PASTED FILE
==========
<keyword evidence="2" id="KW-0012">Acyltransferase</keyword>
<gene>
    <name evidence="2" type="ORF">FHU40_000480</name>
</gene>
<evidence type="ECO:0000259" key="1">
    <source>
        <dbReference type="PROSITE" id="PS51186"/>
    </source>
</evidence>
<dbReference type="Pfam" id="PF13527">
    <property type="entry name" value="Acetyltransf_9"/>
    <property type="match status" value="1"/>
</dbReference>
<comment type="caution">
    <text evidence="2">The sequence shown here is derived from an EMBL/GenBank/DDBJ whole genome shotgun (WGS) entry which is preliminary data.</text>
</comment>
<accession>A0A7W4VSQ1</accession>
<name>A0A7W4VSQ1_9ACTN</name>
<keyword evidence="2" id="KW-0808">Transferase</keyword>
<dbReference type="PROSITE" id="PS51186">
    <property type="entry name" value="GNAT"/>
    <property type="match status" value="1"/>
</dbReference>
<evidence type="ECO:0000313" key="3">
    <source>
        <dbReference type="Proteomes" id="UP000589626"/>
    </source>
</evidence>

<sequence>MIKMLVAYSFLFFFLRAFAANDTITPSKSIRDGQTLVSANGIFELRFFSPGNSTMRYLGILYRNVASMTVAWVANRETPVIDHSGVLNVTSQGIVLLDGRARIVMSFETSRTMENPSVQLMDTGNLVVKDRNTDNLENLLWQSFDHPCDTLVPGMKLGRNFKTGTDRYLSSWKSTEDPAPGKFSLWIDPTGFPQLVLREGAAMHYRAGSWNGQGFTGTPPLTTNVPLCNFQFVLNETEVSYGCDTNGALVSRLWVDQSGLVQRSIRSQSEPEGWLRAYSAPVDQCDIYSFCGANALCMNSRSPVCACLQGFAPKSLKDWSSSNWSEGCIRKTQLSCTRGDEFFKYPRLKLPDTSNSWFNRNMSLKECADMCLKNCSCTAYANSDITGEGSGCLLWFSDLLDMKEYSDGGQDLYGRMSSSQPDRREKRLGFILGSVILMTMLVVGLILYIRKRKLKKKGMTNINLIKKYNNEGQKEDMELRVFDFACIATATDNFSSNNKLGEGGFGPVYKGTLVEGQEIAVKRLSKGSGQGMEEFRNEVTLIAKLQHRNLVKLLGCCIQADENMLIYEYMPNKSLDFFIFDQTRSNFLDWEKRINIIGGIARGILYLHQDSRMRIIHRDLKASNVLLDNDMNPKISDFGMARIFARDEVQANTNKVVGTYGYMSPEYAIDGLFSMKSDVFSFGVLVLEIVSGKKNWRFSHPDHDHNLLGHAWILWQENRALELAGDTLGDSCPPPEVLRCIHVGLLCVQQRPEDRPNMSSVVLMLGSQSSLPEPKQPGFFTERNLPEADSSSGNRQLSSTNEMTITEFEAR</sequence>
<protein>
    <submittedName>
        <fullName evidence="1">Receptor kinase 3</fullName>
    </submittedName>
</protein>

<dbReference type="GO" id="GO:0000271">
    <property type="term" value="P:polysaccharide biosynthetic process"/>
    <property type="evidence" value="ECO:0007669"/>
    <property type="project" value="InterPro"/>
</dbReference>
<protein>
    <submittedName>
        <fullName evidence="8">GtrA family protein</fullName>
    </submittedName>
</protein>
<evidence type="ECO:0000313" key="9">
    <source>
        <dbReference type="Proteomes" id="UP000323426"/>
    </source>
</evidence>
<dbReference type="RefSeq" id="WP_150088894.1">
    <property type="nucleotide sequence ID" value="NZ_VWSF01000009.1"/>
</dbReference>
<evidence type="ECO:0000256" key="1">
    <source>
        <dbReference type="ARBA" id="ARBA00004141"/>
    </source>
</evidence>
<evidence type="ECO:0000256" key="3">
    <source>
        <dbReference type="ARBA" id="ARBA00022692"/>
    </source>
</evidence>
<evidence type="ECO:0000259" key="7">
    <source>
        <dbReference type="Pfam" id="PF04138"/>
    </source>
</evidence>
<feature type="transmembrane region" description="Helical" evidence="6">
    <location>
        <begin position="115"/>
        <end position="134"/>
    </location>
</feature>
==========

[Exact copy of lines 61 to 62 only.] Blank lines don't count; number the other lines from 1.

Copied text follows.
    </source>
</evidence>